With the PS and its coalition in charge, Albania is bound to change, even though Edi Rama is far from the ideal leader. As mayor of Tirana for many years, he pursued many reforms that, to a certain degree, changed the city for the better. But he was also hopelessly corrupt. Often, he was violent, unpredictable and hot-headed, with a past tainted by personal troubles that have hampered his public profile. Most Albanians voted him in as the lesser of two evils, prompted by eight years of very few changes. At the same time, 58 percent of Albanians trusted him and his coalition with the future of the country. Let us hope that Mr. Rama will be able to pay them back for this trust.

There’s much still to be done in Albania. The country is poor, and beyond the capital city, people live in misery, with their most basic needs unattended — be that electricity or clean water. Unofficial unemployment is high, and twenty years of indecision have hampered everything from the educational system, which is now an unrecognizable hybrid between the French and American models, to a non-functioning healthcare system. The leftist coalition that will rule the country for the upcoming four years has much to do, and for the first time Albanians have shown that they will punish those who fail to fulfill their promises. This change in the culture of Albanian politics has been gradual, but the rise of smaller, most centrist parties has been deeply felt in these elections.

The Socialist Party has to be careful. The Albanian state might have not changed profoundly, but Albanians certainly have. As the population shakes off the vestigial chains of Communism, and the country matures, they will not be fooled again.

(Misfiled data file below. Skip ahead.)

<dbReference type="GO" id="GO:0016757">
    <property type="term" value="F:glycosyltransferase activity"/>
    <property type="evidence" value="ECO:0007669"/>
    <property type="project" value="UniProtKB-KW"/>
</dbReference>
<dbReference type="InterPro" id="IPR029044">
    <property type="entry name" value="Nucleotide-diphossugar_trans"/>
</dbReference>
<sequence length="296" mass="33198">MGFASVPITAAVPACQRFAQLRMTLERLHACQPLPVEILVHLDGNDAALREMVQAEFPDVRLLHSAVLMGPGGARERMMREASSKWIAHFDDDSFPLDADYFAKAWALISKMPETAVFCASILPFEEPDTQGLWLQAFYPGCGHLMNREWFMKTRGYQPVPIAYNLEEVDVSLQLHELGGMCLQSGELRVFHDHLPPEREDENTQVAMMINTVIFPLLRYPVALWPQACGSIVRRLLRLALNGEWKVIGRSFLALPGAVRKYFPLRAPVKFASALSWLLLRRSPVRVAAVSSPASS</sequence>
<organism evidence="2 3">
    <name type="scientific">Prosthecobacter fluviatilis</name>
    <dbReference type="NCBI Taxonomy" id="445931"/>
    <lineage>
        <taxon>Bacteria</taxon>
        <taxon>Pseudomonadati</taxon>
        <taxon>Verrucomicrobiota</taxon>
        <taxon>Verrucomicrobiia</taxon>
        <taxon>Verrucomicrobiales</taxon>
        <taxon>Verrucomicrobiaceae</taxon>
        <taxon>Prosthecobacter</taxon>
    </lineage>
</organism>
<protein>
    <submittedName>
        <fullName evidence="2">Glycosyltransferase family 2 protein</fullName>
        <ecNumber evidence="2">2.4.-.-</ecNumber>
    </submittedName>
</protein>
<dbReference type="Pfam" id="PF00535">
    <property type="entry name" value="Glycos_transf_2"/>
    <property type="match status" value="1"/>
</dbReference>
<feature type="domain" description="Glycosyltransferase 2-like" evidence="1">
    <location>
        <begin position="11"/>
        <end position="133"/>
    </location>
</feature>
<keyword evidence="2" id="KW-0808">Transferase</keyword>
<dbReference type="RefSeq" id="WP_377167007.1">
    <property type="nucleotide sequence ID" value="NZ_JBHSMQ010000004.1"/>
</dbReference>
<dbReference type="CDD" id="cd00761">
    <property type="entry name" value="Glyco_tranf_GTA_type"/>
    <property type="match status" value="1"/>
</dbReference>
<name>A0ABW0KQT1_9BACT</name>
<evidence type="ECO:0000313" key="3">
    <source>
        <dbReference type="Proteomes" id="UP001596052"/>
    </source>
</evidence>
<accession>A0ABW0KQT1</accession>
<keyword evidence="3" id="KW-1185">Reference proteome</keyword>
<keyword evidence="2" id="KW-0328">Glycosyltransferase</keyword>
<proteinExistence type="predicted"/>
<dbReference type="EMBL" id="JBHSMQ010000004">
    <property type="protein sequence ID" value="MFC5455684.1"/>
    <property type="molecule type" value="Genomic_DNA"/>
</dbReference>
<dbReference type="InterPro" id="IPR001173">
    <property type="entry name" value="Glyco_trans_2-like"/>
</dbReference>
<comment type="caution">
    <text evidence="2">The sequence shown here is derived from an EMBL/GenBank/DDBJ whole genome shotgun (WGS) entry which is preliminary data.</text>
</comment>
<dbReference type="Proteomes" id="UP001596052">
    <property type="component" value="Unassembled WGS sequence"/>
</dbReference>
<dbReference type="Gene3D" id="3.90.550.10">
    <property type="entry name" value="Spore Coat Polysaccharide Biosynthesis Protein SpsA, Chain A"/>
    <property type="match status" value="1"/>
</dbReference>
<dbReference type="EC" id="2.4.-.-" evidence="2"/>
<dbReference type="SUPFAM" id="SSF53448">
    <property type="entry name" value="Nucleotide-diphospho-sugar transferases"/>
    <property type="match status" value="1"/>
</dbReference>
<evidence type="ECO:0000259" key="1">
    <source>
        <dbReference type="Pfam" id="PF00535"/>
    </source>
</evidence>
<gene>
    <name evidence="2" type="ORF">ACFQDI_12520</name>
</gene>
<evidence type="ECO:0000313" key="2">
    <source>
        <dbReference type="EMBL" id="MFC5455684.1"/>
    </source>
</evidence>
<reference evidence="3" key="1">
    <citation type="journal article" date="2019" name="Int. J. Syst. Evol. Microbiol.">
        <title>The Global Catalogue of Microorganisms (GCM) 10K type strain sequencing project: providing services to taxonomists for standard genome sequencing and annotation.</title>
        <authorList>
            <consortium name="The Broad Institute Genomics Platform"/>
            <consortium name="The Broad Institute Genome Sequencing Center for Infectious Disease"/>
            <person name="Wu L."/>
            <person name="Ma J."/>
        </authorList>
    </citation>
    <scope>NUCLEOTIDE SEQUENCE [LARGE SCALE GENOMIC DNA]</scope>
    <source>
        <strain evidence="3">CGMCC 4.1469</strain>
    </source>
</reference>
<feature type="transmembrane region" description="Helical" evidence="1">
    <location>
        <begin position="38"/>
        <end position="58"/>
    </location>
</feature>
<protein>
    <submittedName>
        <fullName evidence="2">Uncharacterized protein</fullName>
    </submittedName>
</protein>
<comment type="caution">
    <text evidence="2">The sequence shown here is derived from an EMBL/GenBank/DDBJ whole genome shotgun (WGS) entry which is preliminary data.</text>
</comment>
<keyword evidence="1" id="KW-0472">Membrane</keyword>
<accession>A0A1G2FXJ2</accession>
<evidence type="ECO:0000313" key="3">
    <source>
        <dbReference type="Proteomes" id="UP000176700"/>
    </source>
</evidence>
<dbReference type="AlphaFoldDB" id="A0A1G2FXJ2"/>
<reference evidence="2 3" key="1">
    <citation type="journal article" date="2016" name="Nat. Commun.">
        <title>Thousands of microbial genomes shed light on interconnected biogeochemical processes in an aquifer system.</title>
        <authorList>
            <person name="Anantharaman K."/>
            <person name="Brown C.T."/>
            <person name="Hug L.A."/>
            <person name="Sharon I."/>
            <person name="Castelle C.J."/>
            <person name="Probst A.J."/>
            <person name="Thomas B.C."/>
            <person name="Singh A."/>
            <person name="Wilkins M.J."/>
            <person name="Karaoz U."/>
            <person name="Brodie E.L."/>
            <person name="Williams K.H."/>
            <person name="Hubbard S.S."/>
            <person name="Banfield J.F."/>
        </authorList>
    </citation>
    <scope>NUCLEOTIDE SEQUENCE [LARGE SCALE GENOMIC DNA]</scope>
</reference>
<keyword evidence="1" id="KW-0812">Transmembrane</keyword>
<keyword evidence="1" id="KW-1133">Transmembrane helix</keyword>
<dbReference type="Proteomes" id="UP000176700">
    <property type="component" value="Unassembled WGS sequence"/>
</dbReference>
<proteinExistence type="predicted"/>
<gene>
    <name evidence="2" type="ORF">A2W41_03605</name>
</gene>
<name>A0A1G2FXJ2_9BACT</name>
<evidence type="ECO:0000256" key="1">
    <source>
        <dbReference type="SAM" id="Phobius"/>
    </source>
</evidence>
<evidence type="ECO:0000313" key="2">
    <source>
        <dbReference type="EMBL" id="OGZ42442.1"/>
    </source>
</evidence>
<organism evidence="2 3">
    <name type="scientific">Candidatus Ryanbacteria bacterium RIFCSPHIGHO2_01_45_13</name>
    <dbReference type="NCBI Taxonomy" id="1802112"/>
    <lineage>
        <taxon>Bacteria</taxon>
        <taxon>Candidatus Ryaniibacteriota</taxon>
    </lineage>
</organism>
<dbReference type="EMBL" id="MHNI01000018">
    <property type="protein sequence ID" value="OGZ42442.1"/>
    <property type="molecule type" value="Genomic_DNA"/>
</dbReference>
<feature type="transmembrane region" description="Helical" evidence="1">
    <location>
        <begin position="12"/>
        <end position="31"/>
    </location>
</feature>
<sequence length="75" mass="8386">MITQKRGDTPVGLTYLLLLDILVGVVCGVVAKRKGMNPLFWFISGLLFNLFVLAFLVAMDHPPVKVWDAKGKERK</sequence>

Image credit: albanianblogger.com

Dan Brown’s Inferno – More Heaven than Hell

Books & Arts June 18, 2013 11:15 pm
Botticelli_ChartOfDantesHell (1)

Botticelli’s Map of Dante’s Inferno

Truth is, if you have read a Dan Brown novel, you have read them all. To a lot of readers, Dan Brown’s newest installment in the adventures of the fabled Harvard professor of symbology Robert Langdon will feel and read like a deja vu. The adventure, the mystery and the pretty girl is a formula that worked well for his past bestsellers, and that is what the reader can expect to find in Inferno as well. Though it did not have the same amount of decoding and deciphering that made The Da Vinci Code and Angels and Demons contemporary hits, its reliance on the fascinating symbology found in Dante’s The Divine Comedy and the lively descriptions of Florence made up for the ‘barely there’ mystery and decoding. On the overall, Inferno will pique most readers’ interest and can rightfully be dubbed a page-turner.

When it comes to plot, no one can accuse Dan Brown of not being innovative. The novel starts off with Robert Langdon waking up in a hospital chamber, suffering from amnesia and unable to recall the events of the past forty-eight hours of his life. There he meets the Sienna Brooks, a pretty young doctor who turns out to be a genius in disguise. It is not long before Robert Langdon discovers he is being hunted: by both a dangerous hired assassin, his government and mysterious dreams a mountain of human bodies rotting in Dante’s iconic hell. Symbolically, Langdon has the duty of being someone’s Virgil on a journey that could lead to the discovery of a dangerous virus that threatens life on Earth, or its activation.

Langdon is in possession of a mysterious code that he does not take long to decipher. Together with Sienna Brooks he runs through the streets of Florence using famous works of art and Dante’s poetic lines as a guide. As is often the case with Dan Brown, there are many details that make the plot and one can only be too cautious of spoiling the fun for the readers of this journey. The virus they are looking for was planted by a Swiss biologist, an expert in his field, who believes that an increase in population at the current rate will lead to a health pandemonium and the explosion of the worst survival instincts amongst humans. His solution is draconian: a virus that could possibly kill millions.